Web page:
16. Teaching might be, as Adrienne Rich writes of poetry in “Cartographies of Silence,” an aspiration to the condition of silence. In Rich’s speculative tense—peppered with “if’s” and no “then’s”—poetry might be about something beyond a meaning encased in words. Rich imagines a poetry that creates a condition “as silence falls at the end/of a night through which two people/have talked till dawn.” She imagines it “strip(ping) bare.” Silence and poetry each, in their own way, get at something underneath words—not meaning, but perhaps a space underneath and before the logics that ground our notions of meaning and meaninglessness, language and noise: in Frantz Fanon’s words, teaching, and poetry, might aspire to bring us to “a level where the categories of sense and non-sense are not yet invoked.” [5]

17. As Eve Sedgwick taught us in Epistemology of the Closet, ignorance is not simply a lack of knowledge. It is not, she writes, a “maw of darkness from which the heroics of human cognition can occasionally wrestle facts.” [6] It is not neutral: ignorance is as multifarious and has as diverse a range of effects as knowledge does. Just as ignorance is not simply a lack of knowledge, silence is not simply a lack of speech. Adrienne Rich writes, “Silence can be a plan/Rigorously executed/The blueprint to a life/It is a presence/It has a history a form/Do not confuse it/With any kind of absence.” Silence is something textured, with many possible causes and with many possible effects. Silence is a program, the effect of a system of threats, coercions, punishments, and dismissals that accrue on certain bodies and have the effect of discouraging speech throughout an entire life. We speak about breaking silences: silences are things, they have been sustained, and they have threatened to break us. Silence has been taught; therefore, teaching must become a process of un-teaching, a practice of unsilencing.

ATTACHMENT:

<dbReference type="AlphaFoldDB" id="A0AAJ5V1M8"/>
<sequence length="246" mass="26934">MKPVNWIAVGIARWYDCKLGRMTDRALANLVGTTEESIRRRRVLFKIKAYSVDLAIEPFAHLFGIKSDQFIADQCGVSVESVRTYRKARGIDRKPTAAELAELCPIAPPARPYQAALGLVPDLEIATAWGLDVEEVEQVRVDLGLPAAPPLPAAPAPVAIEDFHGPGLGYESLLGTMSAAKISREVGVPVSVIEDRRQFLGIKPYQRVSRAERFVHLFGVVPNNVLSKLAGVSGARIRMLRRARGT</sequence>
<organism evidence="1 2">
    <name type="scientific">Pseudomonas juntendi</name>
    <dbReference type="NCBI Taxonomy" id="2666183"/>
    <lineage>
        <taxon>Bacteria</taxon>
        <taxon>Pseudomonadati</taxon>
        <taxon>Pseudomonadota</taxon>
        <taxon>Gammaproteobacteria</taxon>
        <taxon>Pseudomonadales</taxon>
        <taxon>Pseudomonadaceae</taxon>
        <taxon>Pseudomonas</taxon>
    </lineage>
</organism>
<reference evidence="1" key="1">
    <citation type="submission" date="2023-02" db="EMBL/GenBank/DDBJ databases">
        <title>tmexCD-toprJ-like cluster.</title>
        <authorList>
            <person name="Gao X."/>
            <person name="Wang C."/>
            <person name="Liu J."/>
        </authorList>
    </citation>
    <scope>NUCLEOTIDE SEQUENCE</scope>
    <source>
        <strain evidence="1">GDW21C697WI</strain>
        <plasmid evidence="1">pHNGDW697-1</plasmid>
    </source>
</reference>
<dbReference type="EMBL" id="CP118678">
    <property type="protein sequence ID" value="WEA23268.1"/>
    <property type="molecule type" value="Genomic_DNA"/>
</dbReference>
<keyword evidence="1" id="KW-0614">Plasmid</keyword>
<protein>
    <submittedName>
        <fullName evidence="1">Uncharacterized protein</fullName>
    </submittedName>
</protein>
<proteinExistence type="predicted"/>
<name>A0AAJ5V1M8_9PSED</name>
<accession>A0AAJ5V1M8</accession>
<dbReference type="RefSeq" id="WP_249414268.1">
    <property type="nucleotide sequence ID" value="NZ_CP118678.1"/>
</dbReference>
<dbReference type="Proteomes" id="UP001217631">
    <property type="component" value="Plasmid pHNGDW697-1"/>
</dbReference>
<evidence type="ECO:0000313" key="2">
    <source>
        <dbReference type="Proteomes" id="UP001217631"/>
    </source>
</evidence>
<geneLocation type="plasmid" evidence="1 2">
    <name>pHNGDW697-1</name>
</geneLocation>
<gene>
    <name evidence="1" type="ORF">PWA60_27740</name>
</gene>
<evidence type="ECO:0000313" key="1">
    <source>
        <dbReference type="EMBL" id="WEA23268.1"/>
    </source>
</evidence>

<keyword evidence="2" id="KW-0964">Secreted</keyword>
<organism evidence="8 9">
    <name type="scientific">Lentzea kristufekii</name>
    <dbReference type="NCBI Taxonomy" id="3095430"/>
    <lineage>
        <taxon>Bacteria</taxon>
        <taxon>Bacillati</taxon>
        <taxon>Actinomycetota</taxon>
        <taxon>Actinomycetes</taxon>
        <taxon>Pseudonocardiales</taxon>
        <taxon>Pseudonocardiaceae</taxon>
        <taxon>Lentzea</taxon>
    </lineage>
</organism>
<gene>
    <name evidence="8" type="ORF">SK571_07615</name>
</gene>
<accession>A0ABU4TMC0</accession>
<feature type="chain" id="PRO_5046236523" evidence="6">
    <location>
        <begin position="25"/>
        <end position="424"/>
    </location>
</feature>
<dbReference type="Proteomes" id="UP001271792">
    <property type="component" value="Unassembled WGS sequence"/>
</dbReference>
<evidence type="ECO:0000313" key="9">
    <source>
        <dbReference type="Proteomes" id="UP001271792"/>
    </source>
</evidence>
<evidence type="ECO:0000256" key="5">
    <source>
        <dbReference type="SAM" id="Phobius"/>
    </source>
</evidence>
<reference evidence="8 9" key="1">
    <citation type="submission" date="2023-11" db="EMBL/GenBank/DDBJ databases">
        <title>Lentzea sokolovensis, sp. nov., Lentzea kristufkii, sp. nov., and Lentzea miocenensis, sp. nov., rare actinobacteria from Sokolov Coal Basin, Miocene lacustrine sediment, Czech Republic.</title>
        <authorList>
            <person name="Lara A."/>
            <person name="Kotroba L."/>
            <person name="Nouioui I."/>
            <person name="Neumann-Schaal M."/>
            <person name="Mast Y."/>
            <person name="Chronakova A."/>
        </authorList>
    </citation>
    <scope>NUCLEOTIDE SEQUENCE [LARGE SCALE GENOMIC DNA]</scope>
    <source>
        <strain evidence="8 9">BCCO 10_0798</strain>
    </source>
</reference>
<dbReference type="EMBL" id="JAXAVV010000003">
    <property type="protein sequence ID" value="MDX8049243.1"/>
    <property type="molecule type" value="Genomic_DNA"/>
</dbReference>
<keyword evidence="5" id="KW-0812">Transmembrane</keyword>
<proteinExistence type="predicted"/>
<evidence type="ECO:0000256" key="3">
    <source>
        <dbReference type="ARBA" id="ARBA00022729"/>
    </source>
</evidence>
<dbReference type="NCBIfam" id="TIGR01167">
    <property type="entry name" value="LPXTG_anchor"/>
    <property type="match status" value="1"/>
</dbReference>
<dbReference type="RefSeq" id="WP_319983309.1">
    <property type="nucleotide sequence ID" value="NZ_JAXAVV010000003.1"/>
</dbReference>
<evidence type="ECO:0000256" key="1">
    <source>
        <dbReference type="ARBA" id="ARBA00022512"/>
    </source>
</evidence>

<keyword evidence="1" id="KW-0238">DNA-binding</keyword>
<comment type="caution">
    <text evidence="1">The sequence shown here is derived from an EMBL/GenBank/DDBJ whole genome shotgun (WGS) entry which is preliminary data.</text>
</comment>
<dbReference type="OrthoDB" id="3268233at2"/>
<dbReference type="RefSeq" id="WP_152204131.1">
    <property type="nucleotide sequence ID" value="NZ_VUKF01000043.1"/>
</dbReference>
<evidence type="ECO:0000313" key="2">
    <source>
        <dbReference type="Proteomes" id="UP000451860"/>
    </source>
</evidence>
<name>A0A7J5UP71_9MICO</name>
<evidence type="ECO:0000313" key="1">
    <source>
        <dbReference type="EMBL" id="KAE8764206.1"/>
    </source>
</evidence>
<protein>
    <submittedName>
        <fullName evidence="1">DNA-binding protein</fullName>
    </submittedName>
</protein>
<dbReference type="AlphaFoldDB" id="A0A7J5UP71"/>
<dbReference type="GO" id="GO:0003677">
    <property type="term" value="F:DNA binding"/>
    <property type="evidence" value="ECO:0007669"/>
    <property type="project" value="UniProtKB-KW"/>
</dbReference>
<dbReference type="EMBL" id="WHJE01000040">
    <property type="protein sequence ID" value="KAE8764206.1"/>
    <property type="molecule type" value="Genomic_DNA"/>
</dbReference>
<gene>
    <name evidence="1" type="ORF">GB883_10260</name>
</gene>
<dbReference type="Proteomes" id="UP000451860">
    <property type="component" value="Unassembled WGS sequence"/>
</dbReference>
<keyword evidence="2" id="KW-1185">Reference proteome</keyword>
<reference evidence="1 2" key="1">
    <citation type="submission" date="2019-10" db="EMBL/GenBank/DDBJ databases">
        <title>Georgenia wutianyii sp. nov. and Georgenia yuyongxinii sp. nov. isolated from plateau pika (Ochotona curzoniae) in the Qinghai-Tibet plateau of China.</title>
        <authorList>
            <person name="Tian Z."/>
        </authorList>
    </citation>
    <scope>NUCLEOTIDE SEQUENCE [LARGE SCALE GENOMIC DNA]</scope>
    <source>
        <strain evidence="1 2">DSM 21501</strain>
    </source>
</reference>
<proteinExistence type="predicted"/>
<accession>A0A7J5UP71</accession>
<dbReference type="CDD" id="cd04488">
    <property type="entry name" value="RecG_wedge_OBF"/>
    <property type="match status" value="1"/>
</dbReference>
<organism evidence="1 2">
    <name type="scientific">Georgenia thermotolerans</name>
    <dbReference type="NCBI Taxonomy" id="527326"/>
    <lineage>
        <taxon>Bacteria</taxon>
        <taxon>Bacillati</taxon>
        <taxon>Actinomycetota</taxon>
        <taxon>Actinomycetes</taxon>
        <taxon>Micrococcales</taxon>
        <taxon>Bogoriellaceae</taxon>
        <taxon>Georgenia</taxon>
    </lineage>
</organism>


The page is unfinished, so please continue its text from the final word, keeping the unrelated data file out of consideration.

[1] Gloria Anzaldúa, “How to Tame a Wild Tongue.” Fifty Great Essays (Boston: Pearson, 2011), pp. 30-41.

[2] bell hooks, “Confronting Class in the Classroom.” Teaching to Transgress: Education as the Practice of Freedom (London: Routledge, 1994), pp. 177-190.

[3] Audre Lorde, “The Transformation of Silence into Language and Action.” The Cancer Journals (San Francisco: Spinster’s Ink, 1980), pp. 18-23.

[4] Jane Austen, Northanger Abbey (New York: Penguin, 2003), p. 105.

[5] Adrienne Rich, “Cartographies of Silence.” In The Dream of a Common Language: Poems 1974-1977 (New York: Norton, 1978).

[6] Eve Kosofsky Sedgwick, Epistemology of the Closet (Berkeley: University of California Press, 2008), p. 8.